While “Harriet’s” filmmakers did not have the benefit of a cohesive narrative penned by Tubman to add more multidimensionality and nuance to her character, their choices of what to emphasize (her heroism) and what to de-emphasize (her deep humanity in the face of almost unfathomable inhumanity) don’t illuminate enough about our past for audiences to draw the most important lessons about America’s original sin: that it was so easy, and so acceptable, to be so inhuman.

Still, “Harriet” clearly wants to subvert our understanding of slave narratives by presenting a “freedom narrative” in sharper relief. Thus showing Tubman in “Harriet” as the heroine of her own liberation who uses it to champion the freedom of others is an appreciated and noble gesture for audiences yet underacquainted with her.

Watch as thousands line streets for parade honoring the Washington Nationals World Series win

46 0 02 Nov 2019

Thousands of Nationals’ fans lined the streets of Washington, D.C., for a parade celebrating the franchise’s first-ever World Series win, which the team clinched Wednesday in a thrilling Game 7.

Most players were to participate in the parade, which is to be followed by a visit to the White House hosted by President Donald Trump on Monday.

Washington Nationals third baseman Anthony Rendon tosses back a baseball after signing it for a fan before the victory parade on Saturday. Samuel Corum / EPA

For that event, at least one player, Nationals pitcher Sean Doolittle, has said he will not be going to the White House.

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Doolittle said in an interview on Friday that President Trump’s rhetoric played a key role in his decision.

“There’s a lot of things, policies that I disagree with, but at the end of the day, it has more to do with the divisive rhetoric and the enabling of conspiracy theories and widening the divide in this country,” Doolittle told The Washington Post.

Doolittle also cited his wife’s two mothers’ being active members of the LGBTQ community as well as his brother-in-law’s autism as reasons he would not attend.

Washington Nationals left fielder Juan Soto, center, celebrates with teammates before a parade to celebrate the team’s World Series victory on Nov. 2, 2019, in Washington.Patrick Semansky / AP

“I have a brother-in-law who has autism, and (Trump) is a guy that mocked a disabled reporter,” Doolittle said in the interview. “How would I explain that to him that I hung out with somebody who mocked the way that he talked, or the way that he moves his hands? I can’t get past that stuff.”

The pitcher was referring to Trump’s contorting his arms during a campaign speech in November 2015 in an apparent imitation of reporter Serge Kovaleski, who suffers from arthrogryposis. Trump later defended his behavior, claiming he was not familiar with Kovaleski’s appearance and was not aware of his condition.

Some other professional athletes who have won championships have previously chosen not to visit the White House under the current president. Trump cancelled a visit from the Philadelphia Eagles last year after members of the team said they planned to boycott the event. And in 2017, the president rescinded an invitation to the Golden State Warriors’ Stephen Curry following a backlash to Trump’s criticism of NFL players who refused to stand during the National Anthem.

Southern California braces for more fire weather as Maria fire torches over 9,000 acres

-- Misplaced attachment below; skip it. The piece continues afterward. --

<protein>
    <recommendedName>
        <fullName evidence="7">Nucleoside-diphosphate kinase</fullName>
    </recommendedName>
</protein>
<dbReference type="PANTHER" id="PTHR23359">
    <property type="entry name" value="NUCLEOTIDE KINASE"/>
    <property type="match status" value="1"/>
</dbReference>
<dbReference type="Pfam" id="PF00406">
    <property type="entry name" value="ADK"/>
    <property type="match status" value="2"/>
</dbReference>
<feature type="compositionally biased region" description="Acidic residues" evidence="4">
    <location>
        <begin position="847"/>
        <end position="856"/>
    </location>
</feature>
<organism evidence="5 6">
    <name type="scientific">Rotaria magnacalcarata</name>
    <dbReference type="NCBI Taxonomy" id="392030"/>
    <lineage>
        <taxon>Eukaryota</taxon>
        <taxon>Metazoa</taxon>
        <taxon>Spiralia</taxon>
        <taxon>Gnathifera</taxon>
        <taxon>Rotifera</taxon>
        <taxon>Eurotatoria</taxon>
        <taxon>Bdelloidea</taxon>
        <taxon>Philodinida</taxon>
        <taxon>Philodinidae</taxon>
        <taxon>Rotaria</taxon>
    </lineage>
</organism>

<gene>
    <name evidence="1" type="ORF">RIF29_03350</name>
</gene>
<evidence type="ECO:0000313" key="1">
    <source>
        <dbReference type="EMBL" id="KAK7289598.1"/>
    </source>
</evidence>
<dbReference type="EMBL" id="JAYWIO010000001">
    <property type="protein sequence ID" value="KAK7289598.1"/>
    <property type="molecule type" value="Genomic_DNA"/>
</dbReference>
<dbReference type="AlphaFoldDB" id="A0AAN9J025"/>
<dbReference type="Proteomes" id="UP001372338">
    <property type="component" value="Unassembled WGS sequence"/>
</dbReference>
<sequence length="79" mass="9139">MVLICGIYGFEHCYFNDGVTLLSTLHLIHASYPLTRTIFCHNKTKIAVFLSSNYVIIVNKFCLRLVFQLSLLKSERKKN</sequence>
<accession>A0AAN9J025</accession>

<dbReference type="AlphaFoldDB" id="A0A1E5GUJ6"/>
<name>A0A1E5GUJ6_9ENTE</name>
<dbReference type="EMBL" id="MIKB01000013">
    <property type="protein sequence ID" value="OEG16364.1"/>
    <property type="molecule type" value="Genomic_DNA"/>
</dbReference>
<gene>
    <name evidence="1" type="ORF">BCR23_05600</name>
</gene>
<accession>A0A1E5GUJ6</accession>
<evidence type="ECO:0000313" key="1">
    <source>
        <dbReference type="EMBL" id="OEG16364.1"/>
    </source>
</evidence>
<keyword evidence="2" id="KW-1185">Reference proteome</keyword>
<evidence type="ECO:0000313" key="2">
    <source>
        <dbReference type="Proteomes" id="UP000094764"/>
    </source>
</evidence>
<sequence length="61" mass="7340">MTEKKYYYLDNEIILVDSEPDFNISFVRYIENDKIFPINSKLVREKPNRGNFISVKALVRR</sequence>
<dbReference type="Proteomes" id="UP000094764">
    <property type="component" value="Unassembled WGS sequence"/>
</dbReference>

45 0 02 Nov 2019

Southern California braced for more fire weather Saturday as the region faced ongoing low humidity and tinder-dry vegetation.

Firefighters in Ventura County north of Los Angeles meanwhile continued to battle the Maria Fire, which spread quickly late Thursday through Friday across more than 9,000 acres, threatening avocado, lemon and orange crops.

“There was some progress, then a lot of challenges,” Ventura County Fire Chief Mark Lorenzen told reporters at a news conference. “We are not out of the woods yet. We still have 24 hours of critical fire weather ahead of us.”

With wind gusts blowing through the area at speeds as high as 35 mph coupled with the dry conditions, the National Weather Service extended its red flag warning until 6 p.m. Saturday for the Ventura County and Santa Clarity valleys and some other nearby areas. Winds were expected to weaken by Saturday night.

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More than 500 firefighters in Ventura County were still working the blaze,which as of Saturday morning was 20 percent contained.

Mandatory evacuations remained in place for the fire on South Mountain and in Santa Paula, but a few orders had been lifted as the fire continued to move.

Southern California Edison said in a statement late on Friday that the Maria fire appeared to have started at 6:13 p.m. on Thursday on South Mountain, a productive oil field near the city of Santa Paula.

The company said it would cooperate with investigators, noting that 13 minutes prior to the fire it had re-energized a circuit in the area that had been shut off in an effort to mitigate the wildfires sweeping across California.

“The company’s top priority is the safety of customers, employees and communities, which is why we continue to enhance our wildfire mitigation efforts through grid hardening, situational awareness and enhanced operational practices,” spokeswoman Susan Cox said in a statement.

Utility companies throughout the state joined together in an attempt to stop wildfires by cutting off power to millions of Californians, as a number of blazes have threatened communities across the state.

The Maria fire is just 25 miles northwest of the Easy fire, which ignited Wednesday and initially threatened the Ronald Reagan Presidential Library.

That 1,860-acre blaze was 80 percent contained by Friday morning, officials said.